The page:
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Anne Poplin, who teaches English, welcomes students to Aiken Scholars Academy in August. Education funding reform and teacher pay and recruitment dominated the discussion Thursday at a legislative workshop for the media. 

The South Carolina Legislature convened Tuesday, beginning a session sure to be filled with a variety of issues. 

Health care, tax reform, pension reform and how to handle the state’s aging population are among the many topics to be addressed. But one should stand out above the rest: education.

Education funding reform and teacher pay and recruitment dominated the discussion Thursday at a legislative workshop for the media. The bipartisan panel from around the state, representing both the House and Senate, engaged in a lively discussion about the issues surrounding education.

Rep. Rita Allison, R-Spartanburg, cut to heart of the debate when she said, “A qualified teacher in every classroom, if there is a silver bullet, that’s going to be it.”

Senate Education Chairman Greg Hembree, R-Horry, agreed.

“We need to raise the profession up,” he said. “A second- or third-grade teacher is more important than a college professor. I think we’ve got it a little bit reversed.”

Some panelists suggested that raises across the board for all state employees should take precedence, but taking care of the people who teach our students should be the top priority.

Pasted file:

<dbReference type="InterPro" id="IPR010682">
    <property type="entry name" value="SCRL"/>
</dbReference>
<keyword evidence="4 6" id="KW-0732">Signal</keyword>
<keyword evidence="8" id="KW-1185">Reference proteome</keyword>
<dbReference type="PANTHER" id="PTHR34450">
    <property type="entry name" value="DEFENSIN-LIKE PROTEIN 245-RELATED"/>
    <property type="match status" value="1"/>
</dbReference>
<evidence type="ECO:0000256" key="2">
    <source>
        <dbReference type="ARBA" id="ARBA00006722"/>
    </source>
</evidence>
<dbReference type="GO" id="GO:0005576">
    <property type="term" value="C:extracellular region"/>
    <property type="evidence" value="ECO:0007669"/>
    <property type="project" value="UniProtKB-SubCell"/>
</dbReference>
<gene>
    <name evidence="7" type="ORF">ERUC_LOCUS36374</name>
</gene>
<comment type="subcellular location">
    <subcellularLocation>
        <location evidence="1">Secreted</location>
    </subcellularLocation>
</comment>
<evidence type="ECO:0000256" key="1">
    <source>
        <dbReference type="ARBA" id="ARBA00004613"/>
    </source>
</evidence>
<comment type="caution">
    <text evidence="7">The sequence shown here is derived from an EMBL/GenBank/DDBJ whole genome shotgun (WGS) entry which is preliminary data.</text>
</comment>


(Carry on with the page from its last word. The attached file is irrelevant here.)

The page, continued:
As Sen. John Matthews, D-Orangeburg, put it: “Young people are not looking at going into a profession where they can’t take care of their families.”

Gov. Henry McMaster also is on board for giving teachers a pay raise: he wants to earmark $211 million to give teachers a $3,000 pay raise.

South Carolina is making progress on another key component of education: reaching children at an earlier age. McMaster also has put forth a $53 million proposal that would expand pre-kindergarten for low-income 4-year-olds to all school districts in the state.

Like attracting qualified teachers, getting an early start on education can only help students as they progress through the school system. Other aspects of the education system that the panel touched on including reducing classroom sizes and cutting down on standardized testing.

South Carolina has been blessed with a windfall of nearly $2 billion in extra revenue, according to economists, for the budget year that starts in July. That should help lawmakers make some headway on education issues, although every state agency will likely want a piece of the revenue pie.

Improving South Carolina’s education system is not an overnight fix. Raising teacher pay and expanding pre-k programs are a good start. But as Sen. Ross Turner, R-Greenville, said, “I think in the end we’ll improve South Carolina education a good deal, but it’s going to take three or four bills to get us there.”

Let’s hope that the 2020 legislative session is the start of something truly big.